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The Life of the Blessed Virgin Mary
by Blessed Anne Catherine Emmerich

17. THEOKENO IS SUMMONED TO HEROD'S PALACE.




Herod's palace was on higher ground, not far from here, and I saw the way there illuminated with torches and braziers on poles. Herod sent a servant down and caused the oldest of the kings, Theokeno, to be brought to his palace in secret. It was after ten o'clock at night. He was received in a lower room by one of Herod's courtiers and questioned as to the object of his journey. He related everything in the most childlike manner, and begged him to ask Herod where to find the newborn King of the Jews whose star they had seen and followed in order to worship Him. When the courtier reported this to Herod, he was much startled, but he dissembled and sent in reply a message saying that he would cause inquiries to be made, but that in the meantime the kings were to rest: early next morning he would speak with them all himself and tell them what he had discovered. Theokeno was thus unable to give his companions any special encouragement when he returned to them, and they made no preparations for resting, but on the contrary ordered the repacking of much that had been unpacked. I did not see them sleeping that night at all; they were wandering about separately in the city with guides, looking at the sky as if they were seeking for their star. In Jerusalem itself all was quiet, but there was much talk and coming and going at the guard-house before the court. The kings were of the opinion that Herod probably knew everything but wished to keep it secret from them.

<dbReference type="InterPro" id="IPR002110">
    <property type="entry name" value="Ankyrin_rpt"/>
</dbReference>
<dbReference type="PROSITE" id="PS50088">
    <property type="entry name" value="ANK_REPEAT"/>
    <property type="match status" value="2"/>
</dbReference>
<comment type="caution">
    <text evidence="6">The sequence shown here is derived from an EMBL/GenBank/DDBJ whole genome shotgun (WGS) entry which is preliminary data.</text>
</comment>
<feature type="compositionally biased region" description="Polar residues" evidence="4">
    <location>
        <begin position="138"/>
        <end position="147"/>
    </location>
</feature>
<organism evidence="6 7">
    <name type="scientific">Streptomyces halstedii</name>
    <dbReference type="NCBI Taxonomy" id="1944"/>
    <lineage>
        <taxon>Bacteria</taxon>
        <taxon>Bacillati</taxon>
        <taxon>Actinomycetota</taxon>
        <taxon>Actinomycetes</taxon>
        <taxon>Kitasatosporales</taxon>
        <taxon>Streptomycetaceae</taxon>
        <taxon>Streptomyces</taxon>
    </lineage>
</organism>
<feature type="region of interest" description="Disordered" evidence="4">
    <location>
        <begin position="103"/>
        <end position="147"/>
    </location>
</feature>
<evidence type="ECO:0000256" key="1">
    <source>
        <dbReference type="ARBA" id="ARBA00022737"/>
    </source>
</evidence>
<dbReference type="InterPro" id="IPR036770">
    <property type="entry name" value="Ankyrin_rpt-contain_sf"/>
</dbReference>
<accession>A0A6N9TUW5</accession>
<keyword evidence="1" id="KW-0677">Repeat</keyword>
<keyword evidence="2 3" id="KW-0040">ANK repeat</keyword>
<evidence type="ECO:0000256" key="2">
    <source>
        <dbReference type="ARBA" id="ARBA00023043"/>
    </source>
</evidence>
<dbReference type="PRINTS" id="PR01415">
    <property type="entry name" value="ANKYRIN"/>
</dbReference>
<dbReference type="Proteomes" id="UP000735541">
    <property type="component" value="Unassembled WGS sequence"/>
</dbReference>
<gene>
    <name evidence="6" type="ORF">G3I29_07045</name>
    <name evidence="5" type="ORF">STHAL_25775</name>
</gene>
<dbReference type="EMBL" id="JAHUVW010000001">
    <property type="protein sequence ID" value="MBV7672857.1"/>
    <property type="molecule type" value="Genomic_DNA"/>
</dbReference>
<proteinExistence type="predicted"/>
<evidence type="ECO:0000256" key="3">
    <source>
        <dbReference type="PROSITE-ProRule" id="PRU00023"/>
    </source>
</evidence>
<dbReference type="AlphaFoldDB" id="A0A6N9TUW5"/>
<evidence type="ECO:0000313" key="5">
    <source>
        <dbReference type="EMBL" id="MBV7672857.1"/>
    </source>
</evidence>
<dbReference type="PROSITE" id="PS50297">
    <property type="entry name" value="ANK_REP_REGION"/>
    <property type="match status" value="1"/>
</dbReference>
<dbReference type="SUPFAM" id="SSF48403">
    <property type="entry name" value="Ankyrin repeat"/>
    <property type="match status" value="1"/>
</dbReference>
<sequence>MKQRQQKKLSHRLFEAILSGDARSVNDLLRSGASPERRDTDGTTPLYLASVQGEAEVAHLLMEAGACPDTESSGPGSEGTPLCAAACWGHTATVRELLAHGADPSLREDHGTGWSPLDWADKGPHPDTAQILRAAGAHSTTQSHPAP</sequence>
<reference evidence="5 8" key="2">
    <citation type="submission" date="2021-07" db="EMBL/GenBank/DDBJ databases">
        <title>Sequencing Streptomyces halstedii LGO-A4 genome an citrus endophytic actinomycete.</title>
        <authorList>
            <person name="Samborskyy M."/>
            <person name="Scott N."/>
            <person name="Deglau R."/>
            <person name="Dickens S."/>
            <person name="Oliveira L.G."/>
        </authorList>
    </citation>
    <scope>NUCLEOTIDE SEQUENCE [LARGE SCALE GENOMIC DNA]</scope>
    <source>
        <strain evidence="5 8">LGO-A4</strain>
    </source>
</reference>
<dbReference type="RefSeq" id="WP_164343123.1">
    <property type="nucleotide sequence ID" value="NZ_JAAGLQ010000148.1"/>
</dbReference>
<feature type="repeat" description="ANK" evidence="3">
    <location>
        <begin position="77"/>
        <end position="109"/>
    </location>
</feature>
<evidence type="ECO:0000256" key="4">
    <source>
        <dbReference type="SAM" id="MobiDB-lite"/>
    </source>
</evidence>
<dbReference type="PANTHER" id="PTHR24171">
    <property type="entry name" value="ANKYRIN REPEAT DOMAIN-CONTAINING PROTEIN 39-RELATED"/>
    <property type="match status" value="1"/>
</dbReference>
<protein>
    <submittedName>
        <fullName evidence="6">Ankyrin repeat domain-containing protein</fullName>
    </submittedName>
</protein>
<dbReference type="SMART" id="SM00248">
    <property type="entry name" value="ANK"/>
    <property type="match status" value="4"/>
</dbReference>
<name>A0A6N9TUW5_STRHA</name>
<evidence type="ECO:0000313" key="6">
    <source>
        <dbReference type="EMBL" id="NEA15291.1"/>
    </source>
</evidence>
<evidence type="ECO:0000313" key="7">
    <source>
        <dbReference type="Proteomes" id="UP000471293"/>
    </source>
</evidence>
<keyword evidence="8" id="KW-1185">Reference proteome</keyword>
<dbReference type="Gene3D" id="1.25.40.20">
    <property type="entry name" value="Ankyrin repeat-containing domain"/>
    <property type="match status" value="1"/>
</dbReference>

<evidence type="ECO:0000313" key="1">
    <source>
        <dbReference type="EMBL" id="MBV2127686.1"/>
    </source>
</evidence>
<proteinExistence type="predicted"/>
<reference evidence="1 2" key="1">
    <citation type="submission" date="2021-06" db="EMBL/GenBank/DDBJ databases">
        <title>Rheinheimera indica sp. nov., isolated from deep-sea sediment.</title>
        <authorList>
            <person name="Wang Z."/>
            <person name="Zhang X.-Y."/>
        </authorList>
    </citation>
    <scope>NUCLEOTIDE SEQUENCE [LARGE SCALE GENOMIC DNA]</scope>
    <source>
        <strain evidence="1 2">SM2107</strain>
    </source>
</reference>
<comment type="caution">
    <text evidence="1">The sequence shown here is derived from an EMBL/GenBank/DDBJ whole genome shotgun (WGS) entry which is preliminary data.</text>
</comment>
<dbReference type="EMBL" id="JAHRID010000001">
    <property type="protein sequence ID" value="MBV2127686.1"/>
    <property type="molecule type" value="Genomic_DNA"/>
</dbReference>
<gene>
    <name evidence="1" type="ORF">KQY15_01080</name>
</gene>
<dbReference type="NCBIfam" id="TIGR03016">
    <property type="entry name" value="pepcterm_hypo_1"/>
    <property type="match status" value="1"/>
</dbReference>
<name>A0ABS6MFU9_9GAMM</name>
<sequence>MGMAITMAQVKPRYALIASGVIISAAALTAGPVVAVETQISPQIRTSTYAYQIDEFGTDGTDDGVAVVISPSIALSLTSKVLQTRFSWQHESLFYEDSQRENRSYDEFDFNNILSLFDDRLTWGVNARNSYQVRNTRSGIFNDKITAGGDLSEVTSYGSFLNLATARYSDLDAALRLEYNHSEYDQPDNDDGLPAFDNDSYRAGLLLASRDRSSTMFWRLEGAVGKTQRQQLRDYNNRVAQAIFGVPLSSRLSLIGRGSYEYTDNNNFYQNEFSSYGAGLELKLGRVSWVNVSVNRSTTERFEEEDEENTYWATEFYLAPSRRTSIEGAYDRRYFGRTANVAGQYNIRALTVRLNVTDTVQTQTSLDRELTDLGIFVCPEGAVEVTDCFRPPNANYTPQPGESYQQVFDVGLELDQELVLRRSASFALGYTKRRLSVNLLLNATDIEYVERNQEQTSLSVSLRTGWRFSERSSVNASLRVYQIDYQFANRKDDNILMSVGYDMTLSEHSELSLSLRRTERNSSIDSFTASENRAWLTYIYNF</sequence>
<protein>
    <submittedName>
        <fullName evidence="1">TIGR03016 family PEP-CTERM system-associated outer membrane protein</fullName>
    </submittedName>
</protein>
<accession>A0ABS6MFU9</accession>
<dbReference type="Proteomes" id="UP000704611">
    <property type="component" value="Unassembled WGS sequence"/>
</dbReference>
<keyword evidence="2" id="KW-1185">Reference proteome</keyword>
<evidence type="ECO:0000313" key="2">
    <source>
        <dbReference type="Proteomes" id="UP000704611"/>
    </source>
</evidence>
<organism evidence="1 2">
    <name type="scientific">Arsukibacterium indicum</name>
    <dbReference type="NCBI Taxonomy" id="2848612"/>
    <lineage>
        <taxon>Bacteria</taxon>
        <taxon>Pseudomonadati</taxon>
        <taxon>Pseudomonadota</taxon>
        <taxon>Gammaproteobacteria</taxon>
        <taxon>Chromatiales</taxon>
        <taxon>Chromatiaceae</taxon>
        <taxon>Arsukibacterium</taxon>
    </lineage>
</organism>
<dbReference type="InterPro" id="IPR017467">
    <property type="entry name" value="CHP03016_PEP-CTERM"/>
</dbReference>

Herod was giving a feast when Theokeno was in the palace; the rooms were illuminated and full of guests, among them brazen-faced women in fine dresses. Theokeno's questions about a newborn King disturbed Herod greatly, and he at once summoned all the high priests and scribes. I saw them coming to him with their scrolls before midnight, wearing their priestly vestments and breast-plates and their girdles with letters. I saw as many as twenty of them about him. He asked them where Christ was to be born. I saw them unrolling their scrolls before him and answering, pointing with their fingers: In Bethlehem of Judah, for so it is written by the prophet Micah: "And you Bethlehem in the land of Judah are not the least among the princes of Judah; for out of you shall come forth the captain that shall rule my people Israel."' Then I saw Herod walking about on the roof of the palace with some of them and looking in vain for the star of which Theokeno had spoken. He was in a strange state of unrest, but the learned priests made every effort to persuade him not to pay any attention to what the kings had said. These romantic people, they said, were always full of fantastic ideas about their stars; if such a thing had really happened, Herod and they themselves, in the Temple in the Holy City, would of course be the first to know of it.











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